Interview With Artist Gwen AP
Gwen, we have been following your career for the past year and it seems that you are on a meteoric rise. When I first interviewed you almost exactly a year ago you were still unsure about other people even seeing your art. Now you have painted on stage with the Disco Biscuits at Camp Bisco and durring their New Years Eve run. Does it feel surreal?
When you put it that way, it definitely does feel surreal, but from my perspective it’s been more of a steady progression. I’ve always been a little nervous to let people into my world, and my art is a big part of that. I’ve been doing drawings and paintings for friends and family for probably as long as I can remember. The positive feedback I received pushed me to look outside of my circle, submitting to logo and poster contests, drawing up images for bands, basically doing any kind of artwork that came my way because I just loved doing it so much.
This past year has brought me great success in many areas that would not have seemed possible one year ago. If you told me a year ago that today I would have my art displayed in strangers’ homes across the country, in galleries, coffee shops, and on stage with some of the most incredible musicians out there, I would have thought you were crazy. Last year at this time I was filing my vendor application for Bonnaroo, hoping I was good enough to be recognized as a serious artist, hoping that they wouldn’t look at my application and say, this girl clearly has no talent.
From there to where I am today has definitely felt like a wonderful adventure, with many surreal stops along the way. Painting on stage with the Disco Biscuits is on the top of that list. It’s beyond incredible to be able to feel their energy, to be so close to the chemistry they have together as a band. To get a taste of who they are as people and what inspires them, having had their music so much inspire me.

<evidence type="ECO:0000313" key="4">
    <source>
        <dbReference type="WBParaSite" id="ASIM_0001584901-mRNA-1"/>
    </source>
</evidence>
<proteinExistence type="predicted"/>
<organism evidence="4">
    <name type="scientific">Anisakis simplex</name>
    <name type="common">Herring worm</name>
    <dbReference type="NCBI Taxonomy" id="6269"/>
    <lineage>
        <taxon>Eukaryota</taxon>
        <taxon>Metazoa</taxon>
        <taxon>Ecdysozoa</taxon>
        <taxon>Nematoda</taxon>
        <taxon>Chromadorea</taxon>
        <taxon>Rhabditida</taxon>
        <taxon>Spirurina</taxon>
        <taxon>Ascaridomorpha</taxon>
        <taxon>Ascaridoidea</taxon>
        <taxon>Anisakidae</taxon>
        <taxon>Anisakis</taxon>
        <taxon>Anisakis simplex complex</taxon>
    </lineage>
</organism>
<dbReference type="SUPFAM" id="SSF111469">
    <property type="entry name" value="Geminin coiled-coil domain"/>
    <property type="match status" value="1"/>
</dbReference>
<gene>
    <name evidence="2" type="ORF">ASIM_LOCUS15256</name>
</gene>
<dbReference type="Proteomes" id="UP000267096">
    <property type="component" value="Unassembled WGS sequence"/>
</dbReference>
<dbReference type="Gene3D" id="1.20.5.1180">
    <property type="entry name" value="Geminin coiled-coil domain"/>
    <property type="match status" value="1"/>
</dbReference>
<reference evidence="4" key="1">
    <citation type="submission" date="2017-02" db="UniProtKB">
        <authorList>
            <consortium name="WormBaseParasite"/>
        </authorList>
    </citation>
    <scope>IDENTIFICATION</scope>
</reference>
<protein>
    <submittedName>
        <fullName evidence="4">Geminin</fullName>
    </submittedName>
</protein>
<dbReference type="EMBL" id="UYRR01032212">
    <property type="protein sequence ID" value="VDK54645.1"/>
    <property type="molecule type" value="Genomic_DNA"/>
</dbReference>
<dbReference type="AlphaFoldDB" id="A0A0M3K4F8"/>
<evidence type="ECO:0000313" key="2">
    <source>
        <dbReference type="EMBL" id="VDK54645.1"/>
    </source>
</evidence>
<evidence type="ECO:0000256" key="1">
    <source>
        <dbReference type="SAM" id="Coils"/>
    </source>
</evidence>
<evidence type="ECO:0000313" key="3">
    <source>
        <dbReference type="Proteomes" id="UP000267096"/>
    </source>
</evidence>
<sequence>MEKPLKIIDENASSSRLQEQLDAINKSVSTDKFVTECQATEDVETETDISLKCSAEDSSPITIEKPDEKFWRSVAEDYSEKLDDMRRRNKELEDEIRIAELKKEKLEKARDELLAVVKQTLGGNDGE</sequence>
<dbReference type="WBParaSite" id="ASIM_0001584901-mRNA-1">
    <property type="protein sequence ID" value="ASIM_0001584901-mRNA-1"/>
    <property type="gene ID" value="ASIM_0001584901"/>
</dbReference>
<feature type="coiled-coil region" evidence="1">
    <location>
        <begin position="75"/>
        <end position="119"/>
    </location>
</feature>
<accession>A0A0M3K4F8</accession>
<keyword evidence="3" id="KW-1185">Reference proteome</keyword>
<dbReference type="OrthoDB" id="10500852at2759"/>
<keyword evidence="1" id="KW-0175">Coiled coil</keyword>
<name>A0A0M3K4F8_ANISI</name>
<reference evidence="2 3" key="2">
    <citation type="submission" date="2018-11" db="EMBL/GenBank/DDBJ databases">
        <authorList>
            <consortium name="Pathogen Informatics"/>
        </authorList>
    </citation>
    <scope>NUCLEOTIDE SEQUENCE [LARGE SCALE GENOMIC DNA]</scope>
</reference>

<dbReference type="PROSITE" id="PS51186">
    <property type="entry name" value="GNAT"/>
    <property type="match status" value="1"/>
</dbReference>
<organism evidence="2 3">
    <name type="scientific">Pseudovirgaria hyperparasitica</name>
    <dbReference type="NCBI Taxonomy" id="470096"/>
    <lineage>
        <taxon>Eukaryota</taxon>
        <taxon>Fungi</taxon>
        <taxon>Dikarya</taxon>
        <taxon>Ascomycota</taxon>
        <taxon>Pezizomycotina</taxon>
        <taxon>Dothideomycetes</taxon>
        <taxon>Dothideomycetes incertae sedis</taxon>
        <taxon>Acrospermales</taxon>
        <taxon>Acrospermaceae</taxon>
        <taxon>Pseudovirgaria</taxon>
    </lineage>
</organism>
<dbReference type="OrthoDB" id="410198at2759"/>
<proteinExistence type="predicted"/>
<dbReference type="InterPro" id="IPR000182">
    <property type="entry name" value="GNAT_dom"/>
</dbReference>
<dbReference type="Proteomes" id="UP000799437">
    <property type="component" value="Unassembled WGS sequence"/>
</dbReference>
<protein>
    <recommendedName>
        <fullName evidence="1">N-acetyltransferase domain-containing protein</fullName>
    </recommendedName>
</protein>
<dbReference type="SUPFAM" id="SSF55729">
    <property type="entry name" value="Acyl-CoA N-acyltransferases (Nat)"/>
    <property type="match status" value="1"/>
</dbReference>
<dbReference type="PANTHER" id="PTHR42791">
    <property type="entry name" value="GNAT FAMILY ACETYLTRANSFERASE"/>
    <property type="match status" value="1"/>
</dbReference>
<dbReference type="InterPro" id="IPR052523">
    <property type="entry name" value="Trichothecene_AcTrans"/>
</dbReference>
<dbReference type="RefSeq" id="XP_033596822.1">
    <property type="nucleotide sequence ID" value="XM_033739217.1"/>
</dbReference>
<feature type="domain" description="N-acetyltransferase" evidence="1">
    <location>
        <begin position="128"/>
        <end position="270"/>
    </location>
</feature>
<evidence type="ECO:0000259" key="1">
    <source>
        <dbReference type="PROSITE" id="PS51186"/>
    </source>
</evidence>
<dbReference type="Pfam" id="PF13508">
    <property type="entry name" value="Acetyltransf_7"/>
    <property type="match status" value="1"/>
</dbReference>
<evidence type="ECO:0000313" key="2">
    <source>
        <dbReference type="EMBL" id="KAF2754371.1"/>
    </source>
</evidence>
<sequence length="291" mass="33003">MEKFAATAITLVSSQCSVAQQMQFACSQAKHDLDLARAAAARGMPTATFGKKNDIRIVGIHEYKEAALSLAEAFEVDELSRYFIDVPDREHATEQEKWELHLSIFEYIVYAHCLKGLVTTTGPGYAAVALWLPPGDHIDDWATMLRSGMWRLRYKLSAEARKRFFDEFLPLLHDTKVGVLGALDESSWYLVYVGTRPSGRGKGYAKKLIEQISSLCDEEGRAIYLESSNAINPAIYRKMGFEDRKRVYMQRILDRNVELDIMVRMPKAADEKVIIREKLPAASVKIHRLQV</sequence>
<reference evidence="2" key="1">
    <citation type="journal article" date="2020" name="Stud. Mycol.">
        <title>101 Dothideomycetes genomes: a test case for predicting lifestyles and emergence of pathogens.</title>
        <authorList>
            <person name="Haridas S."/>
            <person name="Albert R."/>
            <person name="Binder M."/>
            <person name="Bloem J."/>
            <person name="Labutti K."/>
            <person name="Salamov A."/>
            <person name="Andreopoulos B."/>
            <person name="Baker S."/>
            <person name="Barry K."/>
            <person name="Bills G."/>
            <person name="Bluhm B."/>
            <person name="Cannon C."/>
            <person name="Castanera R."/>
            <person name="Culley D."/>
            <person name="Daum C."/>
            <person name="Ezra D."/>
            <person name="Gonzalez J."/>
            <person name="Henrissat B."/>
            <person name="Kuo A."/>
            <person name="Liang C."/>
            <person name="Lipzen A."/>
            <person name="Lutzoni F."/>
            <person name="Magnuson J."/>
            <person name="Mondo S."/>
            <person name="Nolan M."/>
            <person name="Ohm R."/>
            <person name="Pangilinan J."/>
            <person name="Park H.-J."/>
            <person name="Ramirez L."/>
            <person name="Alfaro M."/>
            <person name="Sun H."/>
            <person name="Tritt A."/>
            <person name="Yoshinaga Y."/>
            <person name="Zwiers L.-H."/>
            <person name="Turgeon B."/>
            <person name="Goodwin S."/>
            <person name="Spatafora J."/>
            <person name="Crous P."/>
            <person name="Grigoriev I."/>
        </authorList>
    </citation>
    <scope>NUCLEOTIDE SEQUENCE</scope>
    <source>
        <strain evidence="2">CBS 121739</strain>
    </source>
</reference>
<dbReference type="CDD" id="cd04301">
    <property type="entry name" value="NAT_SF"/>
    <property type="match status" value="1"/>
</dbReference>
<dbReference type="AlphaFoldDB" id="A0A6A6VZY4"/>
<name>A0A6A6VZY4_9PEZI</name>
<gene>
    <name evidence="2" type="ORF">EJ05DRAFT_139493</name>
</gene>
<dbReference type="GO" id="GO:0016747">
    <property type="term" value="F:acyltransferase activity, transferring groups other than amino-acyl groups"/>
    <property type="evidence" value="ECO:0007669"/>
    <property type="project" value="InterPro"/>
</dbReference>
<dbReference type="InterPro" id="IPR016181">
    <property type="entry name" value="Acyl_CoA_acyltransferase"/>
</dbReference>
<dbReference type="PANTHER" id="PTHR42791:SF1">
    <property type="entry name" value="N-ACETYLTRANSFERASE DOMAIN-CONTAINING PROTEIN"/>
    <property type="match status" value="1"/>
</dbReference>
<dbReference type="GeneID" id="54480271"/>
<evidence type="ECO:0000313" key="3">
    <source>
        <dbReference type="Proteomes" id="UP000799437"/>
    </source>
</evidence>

Well besides the obvious advantage of level ground and running water that the Best Buy has to offer, I would say it’s what happened backstage. In NYC, as well as a few times that I’ve painted with Conspirator, I was able to get to know the personalities of the guys in the band. I had a chance to sit with Marc at one point as he rehearsed lyrics and went over setlists, chatted with Magner a bit about being a new dad and his twins. Seeing them practice, banter back and forth about what songs should or shouldn’t be played, I think all of these small personal interactions were very impactful. At this point too, I feel a little more comfortable with the idea of talking to people that I very much admire, having been around them more than once or twice. At camp it was a very new thing, and I very much thought of them as rock stars instead of people. I was nervous to talk to them. I mean shit, they are the Disco Biscuits. But once you get past that, they are just normal people.
Camp is a different creature in and of itself. Nothing compares to Camp Bisco. It’s always a sick line up of the best electronic music for a three day ragetastic dance fest that can’t be beat. Camp Bisco is also where I fell in love with live music for the first time ever. A friend of mine in college invited me to Camp IV. I’m ashamed to say I’d only gone to maybe 1 or 2 concerts in my life before that. After that experience I was addicted. Love for music became a huge part of who I am as a person, and who I am becoming as an artist. The experience at camp this year was incredible. I am usually just one of the many in the crowd, but this year was different. This past year I got to perform, and share what I love with others.